From the beginning of the Soviet Union, anarchists accused the Bolsheviks of creating state capitalism. But it was Marxists who developed state capitalism as a theory to apply to the Soviet Union and similar states. This included the work of the anti-statist, anti-Leninist, Council Communists (Mattick, 1969). Most of the theorists of state capitalism were dissident Trotskyists. They rejected Trotsky’s belief that Stalinist Russia remained a “workers’ state” so long as it kept nationalized property. These included the “Johnson-Forest Tendency” of C.L.R. James (1998) and Raya Dunayevskaya (2000); Tony Cliff (1970), a theorist of the British Socialist Workers Party and the U.S. International Socialist Organization; and Cornelius Castoriadis (1988) of the Socialisme ou Barbarie group in France. In the U.S.A., the Revolutionary Socialist League, of which I was a member, evolved from dissident Trotskyism to anarchism, meanwhile developing a theory of state capitalism (Hobson & Tabor, 1988). So did a split-off from us which wished to remain Trotskyist (Walter Daum, 1990).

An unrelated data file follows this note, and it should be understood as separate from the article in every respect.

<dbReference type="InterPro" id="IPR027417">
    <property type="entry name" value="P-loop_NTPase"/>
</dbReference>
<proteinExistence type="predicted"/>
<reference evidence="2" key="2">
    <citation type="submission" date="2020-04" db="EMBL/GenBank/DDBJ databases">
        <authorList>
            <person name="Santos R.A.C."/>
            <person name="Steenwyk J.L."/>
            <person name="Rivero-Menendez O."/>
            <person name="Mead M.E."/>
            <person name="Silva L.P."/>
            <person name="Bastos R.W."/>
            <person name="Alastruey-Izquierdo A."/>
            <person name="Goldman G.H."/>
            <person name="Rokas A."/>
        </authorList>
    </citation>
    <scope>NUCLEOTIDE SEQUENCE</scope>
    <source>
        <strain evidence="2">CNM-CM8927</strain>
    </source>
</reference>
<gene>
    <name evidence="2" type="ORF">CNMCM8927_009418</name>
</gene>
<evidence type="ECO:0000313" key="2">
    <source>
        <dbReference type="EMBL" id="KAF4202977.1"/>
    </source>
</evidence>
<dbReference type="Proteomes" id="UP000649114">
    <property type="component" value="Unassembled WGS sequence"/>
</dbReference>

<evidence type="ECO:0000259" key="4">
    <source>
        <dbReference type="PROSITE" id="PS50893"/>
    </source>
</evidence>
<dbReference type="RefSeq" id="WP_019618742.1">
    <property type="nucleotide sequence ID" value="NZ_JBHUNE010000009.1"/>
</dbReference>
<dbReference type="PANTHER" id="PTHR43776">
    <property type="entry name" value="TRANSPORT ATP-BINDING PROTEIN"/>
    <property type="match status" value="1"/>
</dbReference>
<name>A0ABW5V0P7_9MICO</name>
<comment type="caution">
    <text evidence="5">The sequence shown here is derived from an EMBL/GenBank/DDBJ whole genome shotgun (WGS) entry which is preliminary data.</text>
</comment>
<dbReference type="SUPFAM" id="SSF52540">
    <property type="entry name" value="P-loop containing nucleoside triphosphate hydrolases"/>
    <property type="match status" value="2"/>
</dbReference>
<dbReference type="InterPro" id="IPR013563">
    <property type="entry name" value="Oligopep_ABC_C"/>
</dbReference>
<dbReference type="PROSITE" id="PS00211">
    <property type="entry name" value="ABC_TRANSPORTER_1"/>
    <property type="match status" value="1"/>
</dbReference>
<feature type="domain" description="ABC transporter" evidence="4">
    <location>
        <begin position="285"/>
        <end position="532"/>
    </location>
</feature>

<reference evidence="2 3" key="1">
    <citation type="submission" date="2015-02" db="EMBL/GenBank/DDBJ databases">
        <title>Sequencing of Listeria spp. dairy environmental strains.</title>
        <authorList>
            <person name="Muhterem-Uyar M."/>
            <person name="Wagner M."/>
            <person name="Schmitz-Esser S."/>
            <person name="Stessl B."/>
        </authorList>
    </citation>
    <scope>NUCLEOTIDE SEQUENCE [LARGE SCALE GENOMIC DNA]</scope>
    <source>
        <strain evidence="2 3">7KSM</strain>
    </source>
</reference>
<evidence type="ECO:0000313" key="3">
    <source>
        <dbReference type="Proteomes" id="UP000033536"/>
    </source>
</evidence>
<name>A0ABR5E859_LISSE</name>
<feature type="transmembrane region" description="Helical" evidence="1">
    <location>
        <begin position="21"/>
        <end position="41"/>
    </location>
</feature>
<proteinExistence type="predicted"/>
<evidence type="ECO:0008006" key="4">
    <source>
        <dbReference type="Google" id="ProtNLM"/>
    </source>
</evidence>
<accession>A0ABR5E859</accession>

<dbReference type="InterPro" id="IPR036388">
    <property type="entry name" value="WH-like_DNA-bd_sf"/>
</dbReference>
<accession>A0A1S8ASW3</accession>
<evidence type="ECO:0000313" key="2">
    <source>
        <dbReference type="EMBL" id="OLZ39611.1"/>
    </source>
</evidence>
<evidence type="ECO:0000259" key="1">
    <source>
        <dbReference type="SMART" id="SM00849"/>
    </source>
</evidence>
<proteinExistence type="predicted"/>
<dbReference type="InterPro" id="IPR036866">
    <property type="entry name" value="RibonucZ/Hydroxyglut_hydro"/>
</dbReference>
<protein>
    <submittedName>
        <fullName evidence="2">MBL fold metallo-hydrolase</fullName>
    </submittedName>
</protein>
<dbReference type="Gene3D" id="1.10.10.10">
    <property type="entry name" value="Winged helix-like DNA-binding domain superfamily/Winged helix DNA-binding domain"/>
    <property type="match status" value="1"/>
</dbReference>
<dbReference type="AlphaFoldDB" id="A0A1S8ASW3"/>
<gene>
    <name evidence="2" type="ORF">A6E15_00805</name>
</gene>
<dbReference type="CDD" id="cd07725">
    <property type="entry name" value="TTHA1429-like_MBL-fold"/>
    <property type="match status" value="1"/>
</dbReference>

Other socialists disagreed, even those who accepted that the Communist Party-managed states were not workers’ or socialist states but had an exploitative ruling class. Max Shachtman, theorist of “bureaucratic collectivism,” wrote, “...The Stalinist social system is not capitalist and does not show any of the classic, traditional, distinctive characteristics of capitalism.... There are...many embarrassments in conceiving of a capitalist state where all capitalists are in cemeteries or in emigration....Nowhere can an authentic capitalist class, or any section of it, be found to support or welcome Stalinism, a coolness which makes good social sense from its point of view since it is obvious...that Stalinism comes to power by destroying the capitalist state and the capitalist class.” (1962, pp. 23--24).